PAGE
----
Why are Christians not called people of the way today?

Posted on November 10 2009. Comments: 12

I've been reading acts for new testament class, and have wondered at the benefits of changing the name of the religion we follow to 'the way', rather than 'Christianity'. (see Acts 24:14 as one example.)


I suppose thousands of years of church history that has been a blend of great tradition, but also people using the name 'christian' to perform great evils, leaves a quandry. To keep the term identifies us with those who have persevered under the banner of 'christian' for the sake of christ, and fought for much (just ask Rhys!), but to lose it distances us from crusaders, hitler and others.

If we were to move to calling ourselves 'the people of the way' or some such, perhaps our evangelical brothers and sisters around the world would misinterpret and think we have gone soft on parts of the gospel, unless we were able to brand the concept so well (perhaps ask Mark Driscoll to drop it in a few of his telecast sermons!) that it was super clear.

I would appreciate another line in goverment forms. No aussie who has been to church 10 times in their life would sign up as one of 'the way', yet they have no problems signing up as 'christian'. This could allow for a much more accurate public assessment of the faith of Australia.

Perhaps the best solution is to keep working at helping people re-define 'Christian' in their minds, such that what they understand it to mean is somewhat closer to what following Jesus looks like.

Why do you think it matters if we are called 'Christians' or not?


Luke Prentice says:

thought provoking.

but i think a redefinition of the current terminology is worth a lot in the long run.

one benefit of a "counter definition" (eg, the crusaders do not represent authentic christianity) is that it more clearly shows what we are.

Arthur Davis says:

I like 'the Way'! smile It points to the person we follow. 'Christianity' sounds more like a system. I've recently been struck by the way in which some Aussies see Christianity as a framework at the expense of its dynamic, relational focus on the Christ. I guess that for many, 'Christian' is like 'Christmas' -- both with a silent 'Christ'.

I'm interested to see the ways in which people describe their 'religious views' on Facebook. The 'involved' Christians often don't use 'Christian' or a denominational reference, but some other tag line, such as 'Jesus is Lord'.

I was irritated by the last census, in which the checkboxes for 'religion' only included denominations. I can't remember if I eventually ticked 'Anglican' or if I went with 'other' and wrote 'Christian' -- but I remember thinking that my faith wasn't clearly represented there...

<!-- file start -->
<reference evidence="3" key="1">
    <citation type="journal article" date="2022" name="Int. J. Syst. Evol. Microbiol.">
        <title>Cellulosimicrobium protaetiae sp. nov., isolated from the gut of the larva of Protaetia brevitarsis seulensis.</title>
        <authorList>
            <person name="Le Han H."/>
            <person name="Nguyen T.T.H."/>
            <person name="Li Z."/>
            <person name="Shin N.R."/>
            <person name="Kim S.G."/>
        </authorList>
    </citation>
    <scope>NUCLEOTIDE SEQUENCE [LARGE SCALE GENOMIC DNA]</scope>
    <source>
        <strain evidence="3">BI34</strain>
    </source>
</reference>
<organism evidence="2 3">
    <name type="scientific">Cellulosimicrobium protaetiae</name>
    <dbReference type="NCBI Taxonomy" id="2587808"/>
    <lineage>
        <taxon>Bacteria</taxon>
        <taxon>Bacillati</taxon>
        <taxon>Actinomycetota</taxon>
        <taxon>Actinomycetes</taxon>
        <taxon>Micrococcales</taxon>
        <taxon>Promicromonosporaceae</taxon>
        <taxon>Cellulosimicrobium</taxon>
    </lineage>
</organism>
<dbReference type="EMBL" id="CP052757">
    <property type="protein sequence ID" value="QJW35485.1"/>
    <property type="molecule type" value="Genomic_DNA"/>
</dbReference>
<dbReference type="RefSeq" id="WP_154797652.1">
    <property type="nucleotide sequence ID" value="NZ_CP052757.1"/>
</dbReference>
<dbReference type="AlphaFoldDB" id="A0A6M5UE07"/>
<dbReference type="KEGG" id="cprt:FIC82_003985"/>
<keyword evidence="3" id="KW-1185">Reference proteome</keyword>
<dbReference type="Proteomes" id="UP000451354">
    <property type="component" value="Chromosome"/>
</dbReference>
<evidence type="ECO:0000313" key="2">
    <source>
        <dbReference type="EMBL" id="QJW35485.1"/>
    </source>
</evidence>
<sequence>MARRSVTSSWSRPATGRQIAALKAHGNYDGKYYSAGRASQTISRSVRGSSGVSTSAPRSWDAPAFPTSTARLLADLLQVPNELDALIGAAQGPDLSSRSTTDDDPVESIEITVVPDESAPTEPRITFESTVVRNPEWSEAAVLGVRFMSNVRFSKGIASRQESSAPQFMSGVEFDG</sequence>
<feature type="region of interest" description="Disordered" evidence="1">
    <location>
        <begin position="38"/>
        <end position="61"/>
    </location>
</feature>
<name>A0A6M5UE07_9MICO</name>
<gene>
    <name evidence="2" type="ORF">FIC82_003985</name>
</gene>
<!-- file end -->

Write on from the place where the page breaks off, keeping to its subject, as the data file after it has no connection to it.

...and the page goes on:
Andrew Bowles says:

You mention Acts 24:14, but even then Paul had to defend the Way against being a cult. If someone were to set up a religious group nowadays and called themselves 'The Way', I know I'd be thinking 'cult!'. I think that might not be the positive branding change we're looking for. smile

Tamie says:

I'm with Andrew on this one. I reckon that the meaning of words is defined at least in part by their usage and 'The Way' sounds just a bit too zen to me!

I go with 'Christian' on Facebook and am pretty happy with that in general. I take it that my life and conversations with others are the most effective way of redefining the term.

Luke Isham says:

For better or for worse I describe myself as a "common-garden evangelical."

Arthur Davis says:

A great recent article on this, arguing for 'Christian':

Andrew Bowles says:

Perhaps a 'common garden-evangelical', Luke? A vulgar person who is enthusiastic about horticulture?

Luke Isham says:

Yes, it does seem I misplaced the hyphen! (I do also like gardens and put my profession once on a official form as a ditch digger.)

Daniel Reid says:

I would not give up the name 'Christian' for all the world - even to a name such as 'the way' which is biblical. Why?
Because it was the first name we really had.
Because in that name stands so many who died, far more than in 'the way'.
Because, like it or not, no matter the name those who claim to follow Christ stand under under there would still be some who we would rather not have with us - the crusaders, the witch hunters, the JWs, the Mormons, etc. - all those who call themselves Christians are ultimately a crowd comprised entirely of sinful people
Because it isn't branding that should be selling Christianity to the world ... it should be Christ and it should be God.

philip starks says:

Fits too many other religions. All of them can say they are The Way. We've been call Christian's since Paul's day. If there's too much baggage attached to the label in the secular world, then we need to redouble our efforts to show differently.

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